WHAT’S BEING CLAIMED:
- After examining fossilized dinosaur eggs, researchers found a well-preserved dinosaur embryo inside one.
- The embryo was named “Baby Yingliang” after the group that acquired the eggs.
- The embryo of the bird-like oviraptorosaurs was found in a tucked position reminiscent of a chick’s posture before hatching.
When the Yingliang Group, a company that mines stones, came upon a rock they believed to contain egg fossils, they decided to put it in storage for a decade. Researchers have just recently discovered a well-preserved dinosaur embryo inside one of the fossilized eggs.
The researchers discovered the fossils in 2000 in the Ganzhou, Jiangxi Province in southern China. They then sorted through them when construction began on Yingliang Stone Natural History Museum.
Lida Xing of China University of Geosciences, Beijing, said, “Museum staff identified them as dinosaur eggs and saw some bones on the broken cross-section of one of the eggs.”
The embryo found within has since been named “Baby Yingliang.”
It’s the embryo of the bird-like oviraptorosaurs, which is part of the theropod group. Although theropod means “beast foot,” theropod feet usually resemble bird feet. Birds also descended from one lineage of small theropods.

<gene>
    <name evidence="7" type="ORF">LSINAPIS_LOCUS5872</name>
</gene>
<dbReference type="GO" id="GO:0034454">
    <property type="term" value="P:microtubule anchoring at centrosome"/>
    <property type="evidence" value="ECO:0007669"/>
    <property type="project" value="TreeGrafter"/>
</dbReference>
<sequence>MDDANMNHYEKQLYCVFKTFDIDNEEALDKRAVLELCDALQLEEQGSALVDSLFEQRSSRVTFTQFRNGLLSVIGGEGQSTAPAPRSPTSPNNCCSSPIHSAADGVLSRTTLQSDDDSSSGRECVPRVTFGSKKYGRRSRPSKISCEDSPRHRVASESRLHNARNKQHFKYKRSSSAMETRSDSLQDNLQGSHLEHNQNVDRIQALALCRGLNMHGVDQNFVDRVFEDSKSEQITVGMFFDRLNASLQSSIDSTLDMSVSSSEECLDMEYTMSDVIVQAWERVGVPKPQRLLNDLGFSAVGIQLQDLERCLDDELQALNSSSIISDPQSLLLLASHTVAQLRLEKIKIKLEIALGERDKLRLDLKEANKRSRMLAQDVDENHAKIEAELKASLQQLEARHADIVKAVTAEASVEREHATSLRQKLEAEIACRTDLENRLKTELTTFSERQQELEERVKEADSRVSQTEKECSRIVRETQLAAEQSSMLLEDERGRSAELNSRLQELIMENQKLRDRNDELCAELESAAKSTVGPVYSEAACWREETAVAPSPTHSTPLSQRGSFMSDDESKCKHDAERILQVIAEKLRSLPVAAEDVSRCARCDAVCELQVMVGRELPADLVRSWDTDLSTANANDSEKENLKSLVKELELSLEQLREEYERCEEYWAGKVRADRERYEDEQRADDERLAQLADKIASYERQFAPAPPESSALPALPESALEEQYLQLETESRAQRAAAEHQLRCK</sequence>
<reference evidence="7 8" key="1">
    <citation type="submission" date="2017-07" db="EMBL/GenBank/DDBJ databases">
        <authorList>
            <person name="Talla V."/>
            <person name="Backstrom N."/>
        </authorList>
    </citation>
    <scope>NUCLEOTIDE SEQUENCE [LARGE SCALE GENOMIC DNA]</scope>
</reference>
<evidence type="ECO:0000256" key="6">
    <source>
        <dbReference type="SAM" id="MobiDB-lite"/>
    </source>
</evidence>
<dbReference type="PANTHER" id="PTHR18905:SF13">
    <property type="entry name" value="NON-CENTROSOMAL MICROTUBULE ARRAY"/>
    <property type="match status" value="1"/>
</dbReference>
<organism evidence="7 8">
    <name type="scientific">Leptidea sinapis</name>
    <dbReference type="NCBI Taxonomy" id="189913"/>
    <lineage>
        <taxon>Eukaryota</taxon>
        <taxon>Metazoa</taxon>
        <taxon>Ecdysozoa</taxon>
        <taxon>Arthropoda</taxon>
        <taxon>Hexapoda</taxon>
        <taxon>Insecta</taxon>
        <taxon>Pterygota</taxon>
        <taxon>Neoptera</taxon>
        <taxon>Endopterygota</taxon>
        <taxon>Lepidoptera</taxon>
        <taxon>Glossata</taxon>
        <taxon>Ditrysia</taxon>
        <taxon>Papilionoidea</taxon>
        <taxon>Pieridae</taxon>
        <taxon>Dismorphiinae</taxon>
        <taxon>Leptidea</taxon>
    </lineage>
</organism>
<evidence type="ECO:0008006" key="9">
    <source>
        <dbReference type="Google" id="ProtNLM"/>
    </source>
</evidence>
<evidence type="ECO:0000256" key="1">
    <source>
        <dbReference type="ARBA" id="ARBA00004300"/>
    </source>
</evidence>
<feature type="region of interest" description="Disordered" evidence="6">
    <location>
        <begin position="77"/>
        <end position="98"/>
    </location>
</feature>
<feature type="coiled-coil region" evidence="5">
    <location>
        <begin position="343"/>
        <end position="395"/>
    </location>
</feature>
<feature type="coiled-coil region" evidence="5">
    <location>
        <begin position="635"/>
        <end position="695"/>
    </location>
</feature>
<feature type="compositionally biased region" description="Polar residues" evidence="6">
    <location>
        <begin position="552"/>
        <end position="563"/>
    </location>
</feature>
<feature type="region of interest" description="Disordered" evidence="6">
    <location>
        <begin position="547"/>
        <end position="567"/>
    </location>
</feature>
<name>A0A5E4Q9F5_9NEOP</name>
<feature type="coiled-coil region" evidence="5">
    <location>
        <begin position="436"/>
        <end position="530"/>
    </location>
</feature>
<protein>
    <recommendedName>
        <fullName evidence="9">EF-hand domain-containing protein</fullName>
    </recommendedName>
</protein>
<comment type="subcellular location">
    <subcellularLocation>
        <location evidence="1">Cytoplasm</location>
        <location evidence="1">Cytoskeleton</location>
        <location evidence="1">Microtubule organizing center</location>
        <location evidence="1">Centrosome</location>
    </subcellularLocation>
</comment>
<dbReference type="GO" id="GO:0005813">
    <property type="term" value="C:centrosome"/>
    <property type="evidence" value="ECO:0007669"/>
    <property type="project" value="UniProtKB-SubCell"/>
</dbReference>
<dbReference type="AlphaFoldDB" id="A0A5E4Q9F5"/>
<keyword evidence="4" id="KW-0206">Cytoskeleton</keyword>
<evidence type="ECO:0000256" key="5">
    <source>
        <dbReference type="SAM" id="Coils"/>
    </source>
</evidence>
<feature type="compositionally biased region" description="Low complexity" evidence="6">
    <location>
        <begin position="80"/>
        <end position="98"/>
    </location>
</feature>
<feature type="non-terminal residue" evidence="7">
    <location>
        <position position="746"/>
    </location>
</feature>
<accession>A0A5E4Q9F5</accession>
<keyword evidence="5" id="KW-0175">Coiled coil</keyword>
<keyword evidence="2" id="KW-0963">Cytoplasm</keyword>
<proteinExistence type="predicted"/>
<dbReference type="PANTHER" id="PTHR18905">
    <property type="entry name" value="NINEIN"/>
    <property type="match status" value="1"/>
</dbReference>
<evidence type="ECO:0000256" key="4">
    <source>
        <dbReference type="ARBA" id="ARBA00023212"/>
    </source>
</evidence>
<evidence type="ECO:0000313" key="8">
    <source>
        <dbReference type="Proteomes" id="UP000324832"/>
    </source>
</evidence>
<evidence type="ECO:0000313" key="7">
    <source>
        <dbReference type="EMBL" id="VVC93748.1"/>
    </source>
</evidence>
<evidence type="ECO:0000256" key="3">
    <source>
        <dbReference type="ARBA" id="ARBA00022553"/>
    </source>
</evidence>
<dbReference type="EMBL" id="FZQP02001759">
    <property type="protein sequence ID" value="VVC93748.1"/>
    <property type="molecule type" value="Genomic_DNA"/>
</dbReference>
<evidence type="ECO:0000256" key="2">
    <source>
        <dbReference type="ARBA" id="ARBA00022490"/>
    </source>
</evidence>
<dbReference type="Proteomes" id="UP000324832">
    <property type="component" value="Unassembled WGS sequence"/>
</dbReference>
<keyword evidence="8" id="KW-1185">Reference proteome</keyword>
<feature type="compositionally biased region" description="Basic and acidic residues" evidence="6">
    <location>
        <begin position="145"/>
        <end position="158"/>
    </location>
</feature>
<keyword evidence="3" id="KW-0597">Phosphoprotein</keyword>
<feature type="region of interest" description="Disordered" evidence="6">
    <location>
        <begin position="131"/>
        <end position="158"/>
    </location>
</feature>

The embryo was found in a tucking position similar to the unique posture of birds before hatching. Researchers noted that “it’s reminiscent of a late-stage modern bird embryo.”
Waisum Ma of the University of Birmingham, U.K., said that they were surprised to see a “beautifully preserved” embryo “lying in a bird-like posture.”
Several fossilized dinosaur eggs have been unearthed over the past century, but discovering a well-preserved dinosaur embryo is rare.
Ma explained, “Most known non-avian dinosaur embryos are incomplete with skeletons disarticulated.”
The researchers said that they will conduct further studies and testing to attempt to visualize its internal anatomy. They hope that their findings can be helpful in other studies of fossil embryos.
The study was published on Dec. 21 in iScience.
Source: CBS News